Patagonia: The End of the World Is on Sale

Patagonia's future is uncertain. Will it be the ultimate gated condo for the globe's ultra-wealthy, a granary for those lucky enough to escape the north's disasters or a Pandora's box of natural treasures that will unleash the next world wars?
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This is the conclusion of a two-part report.

Perito Moreno Glacier -- "Desert and sterile" Patagonia (in Charles Darwin's initial assessment) boasts no less than 230,000 square kilometers of river basins flowing into the Atlantic. It holds 4,000 square kilometers of continental ice and glaciers -- as well as one of the largest reserves of fresh water on the planet.

We are currently in the advanced stages of a relentless global war for oil and gas (Patagonia, by the way, has both). A crucial 2000 report by the United Nations Educational, Scientific and Cultural Organization already warned that in the next 50 years, problems related to lack of water or contamination of masses of water would affect practically everyone on the planet. It's when the Great Water Wars explode -- perhaps as early as around 2020 -- that this Patagonia of crystal-clear blue lakes and millenarian glaciers will be at a premium price; possession of water will be infinitely more valuable than possession of oil and gas.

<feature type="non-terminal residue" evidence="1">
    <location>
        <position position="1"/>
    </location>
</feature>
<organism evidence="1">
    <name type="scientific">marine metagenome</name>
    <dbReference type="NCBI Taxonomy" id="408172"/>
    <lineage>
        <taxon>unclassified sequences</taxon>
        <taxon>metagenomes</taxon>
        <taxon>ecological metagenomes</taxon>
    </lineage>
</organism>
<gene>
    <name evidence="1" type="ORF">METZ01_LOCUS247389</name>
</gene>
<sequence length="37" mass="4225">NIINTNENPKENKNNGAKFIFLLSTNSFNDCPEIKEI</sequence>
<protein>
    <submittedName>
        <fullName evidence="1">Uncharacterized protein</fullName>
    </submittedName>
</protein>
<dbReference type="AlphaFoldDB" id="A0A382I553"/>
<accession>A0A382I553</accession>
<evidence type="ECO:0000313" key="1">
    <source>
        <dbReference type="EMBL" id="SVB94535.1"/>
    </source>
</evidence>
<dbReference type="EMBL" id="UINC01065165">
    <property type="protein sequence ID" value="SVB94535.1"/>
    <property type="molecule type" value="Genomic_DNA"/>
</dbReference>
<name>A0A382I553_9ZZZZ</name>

Analytical/warring minds at the Pentagon and the United States Central Intelligence Agency cannot possibly block the wet dream of a secessionist Patagonia as the definitive Liquid Saudi Arabia; sparsely populated (less than 2 million people), with all that water, plenty of hydroelectric energy and 80% of Argentina's reserves of oil and natural gas. The degree of neglect felt by most residents of Patagonia in relation to Buenos Aires can be reasonably compared to what is felt by the Baloch in Pakistan in relation to Islamabad. Recent polls have shown the desire for an independent Patagonia to be always over 50% (with 78% among the young and unemployed).